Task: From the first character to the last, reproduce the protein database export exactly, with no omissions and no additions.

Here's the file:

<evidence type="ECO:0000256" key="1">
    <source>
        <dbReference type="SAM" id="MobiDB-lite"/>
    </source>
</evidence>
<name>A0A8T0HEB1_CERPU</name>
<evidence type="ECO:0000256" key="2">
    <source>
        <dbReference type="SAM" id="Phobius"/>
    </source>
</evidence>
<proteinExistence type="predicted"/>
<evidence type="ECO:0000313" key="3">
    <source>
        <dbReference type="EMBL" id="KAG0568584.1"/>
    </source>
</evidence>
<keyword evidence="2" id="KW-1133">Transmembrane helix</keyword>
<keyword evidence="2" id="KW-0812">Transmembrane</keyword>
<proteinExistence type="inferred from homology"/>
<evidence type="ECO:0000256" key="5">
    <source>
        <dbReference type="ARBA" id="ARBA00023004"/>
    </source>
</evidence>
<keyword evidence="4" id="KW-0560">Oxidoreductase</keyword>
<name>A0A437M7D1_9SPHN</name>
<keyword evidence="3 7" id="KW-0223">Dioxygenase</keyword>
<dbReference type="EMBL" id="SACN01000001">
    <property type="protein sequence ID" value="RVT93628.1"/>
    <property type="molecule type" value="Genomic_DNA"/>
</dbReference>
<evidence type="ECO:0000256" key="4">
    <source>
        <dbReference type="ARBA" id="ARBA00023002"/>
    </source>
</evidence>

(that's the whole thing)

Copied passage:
<evidence type="ECO:0000256" key="1">
    <source>
        <dbReference type="SAM" id="MobiDB-lite"/>
    </source>
</evidence>
<name>A0A8T0HEB1_CERPU</name>
<evidence type="ECO:0000256" key="2">
    <source>
        <dbReference type="SAM" id="Phobius"/>
    </source>
</evidence>
<proteinExistence type="predicted"/>
<evidence type="ECO:0000313" key="3">
    <source>
        <dbReference type="EMBL" id="KAG0568584.1"/>
    </source>
</evidence>
<keyword evidence="2" id="KW-1133">Transmembrane helix</keyword>
<keyword evidence="2" id="KW-0812">Transmembrane</keyword>
<proteinExistence type="inferred from homology"/>
<evidence type="ECO:0000256" key="5">
    <source>
        <dbReference type="ARBA" id="ARBA00023004"/>
    </source>
</evidence>
<keyword evidence="4" id="KW-0560">Oxidoreductase</keyword>
<name>A0A437M7D1_9SPHN</name>
<keyword evidence="3 7" id="KW-0223">Dioxygenase</keyword>
<dbReference type="EMBL" id="SACN01000001">
    <property type="protein sequence ID" value="RVT93628.1"/>
    <property type="molecule type" value="Genomic_DNA"/>
</dbReference>
<evidence type="ECO:0000256" key="4">
    <source>
        <dbReference type="ARBA" id="ARBA00023002"/>
    </source>
</evidence>